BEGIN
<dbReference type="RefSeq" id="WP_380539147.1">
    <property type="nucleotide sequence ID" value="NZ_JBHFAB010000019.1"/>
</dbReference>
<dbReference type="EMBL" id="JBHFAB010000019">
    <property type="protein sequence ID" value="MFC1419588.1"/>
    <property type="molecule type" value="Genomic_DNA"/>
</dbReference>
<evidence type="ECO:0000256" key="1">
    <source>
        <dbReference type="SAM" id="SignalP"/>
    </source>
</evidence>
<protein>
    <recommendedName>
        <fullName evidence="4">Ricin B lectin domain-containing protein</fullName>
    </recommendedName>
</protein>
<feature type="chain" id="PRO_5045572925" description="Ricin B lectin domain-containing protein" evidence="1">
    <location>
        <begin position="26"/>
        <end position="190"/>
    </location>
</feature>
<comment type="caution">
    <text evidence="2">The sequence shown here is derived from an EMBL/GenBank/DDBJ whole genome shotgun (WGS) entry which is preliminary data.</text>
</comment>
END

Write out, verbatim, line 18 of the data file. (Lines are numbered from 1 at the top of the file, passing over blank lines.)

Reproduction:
<feature type="chain" id="PRO_5045572925" description="Ricin B lectin domain-containing protein" evidence="1">